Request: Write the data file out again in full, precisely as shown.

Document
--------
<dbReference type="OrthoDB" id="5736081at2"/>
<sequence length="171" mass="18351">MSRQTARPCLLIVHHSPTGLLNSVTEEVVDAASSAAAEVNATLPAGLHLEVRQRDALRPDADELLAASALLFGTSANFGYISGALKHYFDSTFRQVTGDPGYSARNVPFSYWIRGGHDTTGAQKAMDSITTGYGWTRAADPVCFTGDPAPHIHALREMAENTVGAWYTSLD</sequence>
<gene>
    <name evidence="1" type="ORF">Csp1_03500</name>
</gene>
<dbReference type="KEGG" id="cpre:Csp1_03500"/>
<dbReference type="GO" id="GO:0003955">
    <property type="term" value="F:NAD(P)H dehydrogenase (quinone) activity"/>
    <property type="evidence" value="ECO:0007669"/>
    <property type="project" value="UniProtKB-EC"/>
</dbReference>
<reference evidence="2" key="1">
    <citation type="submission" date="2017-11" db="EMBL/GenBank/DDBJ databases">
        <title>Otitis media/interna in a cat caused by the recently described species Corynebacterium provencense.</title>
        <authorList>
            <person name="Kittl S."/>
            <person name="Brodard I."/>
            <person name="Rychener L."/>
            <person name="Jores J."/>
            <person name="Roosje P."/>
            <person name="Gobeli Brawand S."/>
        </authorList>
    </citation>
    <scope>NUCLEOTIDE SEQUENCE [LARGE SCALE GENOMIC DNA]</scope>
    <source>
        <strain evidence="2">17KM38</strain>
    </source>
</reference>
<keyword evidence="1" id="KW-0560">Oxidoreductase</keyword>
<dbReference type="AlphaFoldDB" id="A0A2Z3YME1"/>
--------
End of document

<dbReference type="OrthoDB" id="5736081at2"/>
<sequence length="171" mass="18351">MSRQTARPCLLIVHHSPTGLLNSVTEEVVDAASSAAAEVNATLPAGLHLEVRQRDALRPDADELLAASALLFGTSANFGYISGALKHYFDSTFRQVTGDPGYSARNVPFSYWIRGGHDTTGAQKAMDSITTGYGWTRAADPVCFTGDPAPHIHALREMAENTVGAWYTSLD</sequence>
<gene>
    <name evidence="1" type="ORF">Csp1_03500</name>
</gene>
<dbReference type="KEGG" id="cpre:Csp1_03500"/>
<dbReference type="GO" id="GO:0003955">
    <property type="term" value="F:NAD(P)H dehydrogenase (quinone) activity"/>
    <property type="evidence" value="ECO:0007669"/>
    <property type="project" value="UniProtKB-EC"/>
</dbReference>
<reference evidence="2" key="1">
    <citation type="submission" date="2017-11" db="EMBL/GenBank/DDBJ databases">
        <title>Otitis media/interna in a cat caused by the recently described species Corynebacterium provencense.</title>
        <authorList>
            <person name="Kittl S."/>
            <person name="Brodard I."/>
            <person name="Rychener L."/>
            <person name="Jores J."/>
            <person name="Roosje P."/>
            <person name="Gobeli Brawand S."/>
        </authorList>
    </citation>
    <scope>NUCLEOTIDE SEQUENCE [LARGE SCALE GENOMIC DNA]</scope>
    <source>
        <strain evidence="2">17KM38</strain>
    </source>
</reference>
<keyword evidence="1" id="KW-0560">Oxidoreductase</keyword>
<dbReference type="AlphaFoldDB" id="A0A2Z3YME1"/>